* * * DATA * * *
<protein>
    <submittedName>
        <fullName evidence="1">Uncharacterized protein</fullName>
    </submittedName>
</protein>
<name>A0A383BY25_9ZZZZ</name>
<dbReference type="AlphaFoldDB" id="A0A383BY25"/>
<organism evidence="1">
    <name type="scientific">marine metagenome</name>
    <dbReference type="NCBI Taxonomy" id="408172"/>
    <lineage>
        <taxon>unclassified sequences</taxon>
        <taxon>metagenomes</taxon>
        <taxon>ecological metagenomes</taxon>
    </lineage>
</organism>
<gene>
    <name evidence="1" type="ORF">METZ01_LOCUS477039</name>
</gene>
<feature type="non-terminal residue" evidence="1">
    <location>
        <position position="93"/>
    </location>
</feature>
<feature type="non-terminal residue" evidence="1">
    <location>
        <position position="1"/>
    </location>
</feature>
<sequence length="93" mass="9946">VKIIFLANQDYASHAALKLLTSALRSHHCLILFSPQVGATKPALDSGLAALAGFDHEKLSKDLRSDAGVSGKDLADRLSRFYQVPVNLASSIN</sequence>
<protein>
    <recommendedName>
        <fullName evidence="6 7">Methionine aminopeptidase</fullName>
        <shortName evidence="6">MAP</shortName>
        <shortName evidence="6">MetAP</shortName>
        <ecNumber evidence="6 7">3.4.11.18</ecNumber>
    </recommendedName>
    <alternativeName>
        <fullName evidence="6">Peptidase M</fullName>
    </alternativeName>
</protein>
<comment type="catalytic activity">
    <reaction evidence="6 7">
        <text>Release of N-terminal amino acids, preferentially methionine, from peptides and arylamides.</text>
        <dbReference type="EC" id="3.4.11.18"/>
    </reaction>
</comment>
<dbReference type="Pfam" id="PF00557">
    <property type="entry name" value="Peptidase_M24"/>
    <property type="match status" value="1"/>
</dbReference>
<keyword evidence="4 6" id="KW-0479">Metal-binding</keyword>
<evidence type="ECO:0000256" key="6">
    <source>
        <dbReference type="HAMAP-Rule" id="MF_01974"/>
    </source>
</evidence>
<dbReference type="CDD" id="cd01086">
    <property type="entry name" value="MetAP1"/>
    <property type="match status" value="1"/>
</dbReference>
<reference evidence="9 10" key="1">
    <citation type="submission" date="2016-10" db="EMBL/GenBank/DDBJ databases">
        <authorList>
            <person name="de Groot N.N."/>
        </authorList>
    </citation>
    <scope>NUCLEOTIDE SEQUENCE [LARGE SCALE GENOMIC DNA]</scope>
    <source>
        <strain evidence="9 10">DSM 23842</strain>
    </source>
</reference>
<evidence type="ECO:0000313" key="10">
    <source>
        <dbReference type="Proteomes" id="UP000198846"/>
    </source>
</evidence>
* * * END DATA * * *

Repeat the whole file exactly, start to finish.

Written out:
<protein>
    <submittedName>
        <fullName evidence="1">Uncharacterized protein</fullName>
    </submittedName>
</protein>
<name>A0A383BY25_9ZZZZ</name>
<dbReference type="AlphaFoldDB" id="A0A383BY25"/>
<organism evidence="1">
    <name type="scientific">marine metagenome</name>
    <dbReference type="NCBI Taxonomy" id="408172"/>
    <lineage>
        <taxon>unclassified sequences</taxon>
        <taxon>metagenomes</taxon>
        <taxon>ecological metagenomes</taxon>
    </lineage>
</organism>
<gene>
    <name evidence="1" type="ORF">METZ01_LOCUS477039</name>
</gene>
<feature type="non-terminal residue" evidence="1">
    <location>
        <position position="93"/>
    </location>
</feature>
<feature type="non-terminal residue" evidence="1">
    <location>
        <position position="1"/>
    </location>
</feature>
<sequence length="93" mass="9946">VKIIFLANQDYASHAALKLLTSALRSHHCLILFSPQVGATKPALDSGLAALAGFDHEKLSKDLRSDAGVSGKDLADRLSRFYQVPVNLASSIN</sequence>
<protein>
    <recommendedName>
        <fullName evidence="6 7">Methionine aminopeptidase</fullName>
        <shortName evidence="6">MAP</shortName>
        <shortName evidence="6">MetAP</shortName>
        <ecNumber evidence="6 7">3.4.11.18</ecNumber>
    </recommendedName>
    <alternativeName>
        <fullName evidence="6">Peptidase M</fullName>
    </alternativeName>
</protein>
<comment type="catalytic activity">
    <reaction evidence="6 7">
        <text>Release of N-terminal amino acids, preferentially methionine, from peptides and arylamides.</text>
        <dbReference type="EC" id="3.4.11.18"/>
    </reaction>
</comment>
<dbReference type="Pfam" id="PF00557">
    <property type="entry name" value="Peptidase_M24"/>
    <property type="match status" value="1"/>
</dbReference>
<keyword evidence="4 6" id="KW-0479">Metal-binding</keyword>
<evidence type="ECO:0000256" key="6">
    <source>
        <dbReference type="HAMAP-Rule" id="MF_01974"/>
    </source>
</evidence>
<dbReference type="CDD" id="cd01086">
    <property type="entry name" value="MetAP1"/>
    <property type="match status" value="1"/>
</dbReference>
<reference evidence="9 10" key="1">
    <citation type="submission" date="2016-10" db="EMBL/GenBank/DDBJ databases">
        <authorList>
            <person name="de Groot N.N."/>
        </authorList>
    </citation>
    <scope>NUCLEOTIDE SEQUENCE [LARGE SCALE GENOMIC DNA]</scope>
    <source>
        <strain evidence="9 10">DSM 23842</strain>
    </source>
</reference>
<evidence type="ECO:0000313" key="10">
    <source>
        <dbReference type="Proteomes" id="UP000198846"/>
    </source>
</evidence>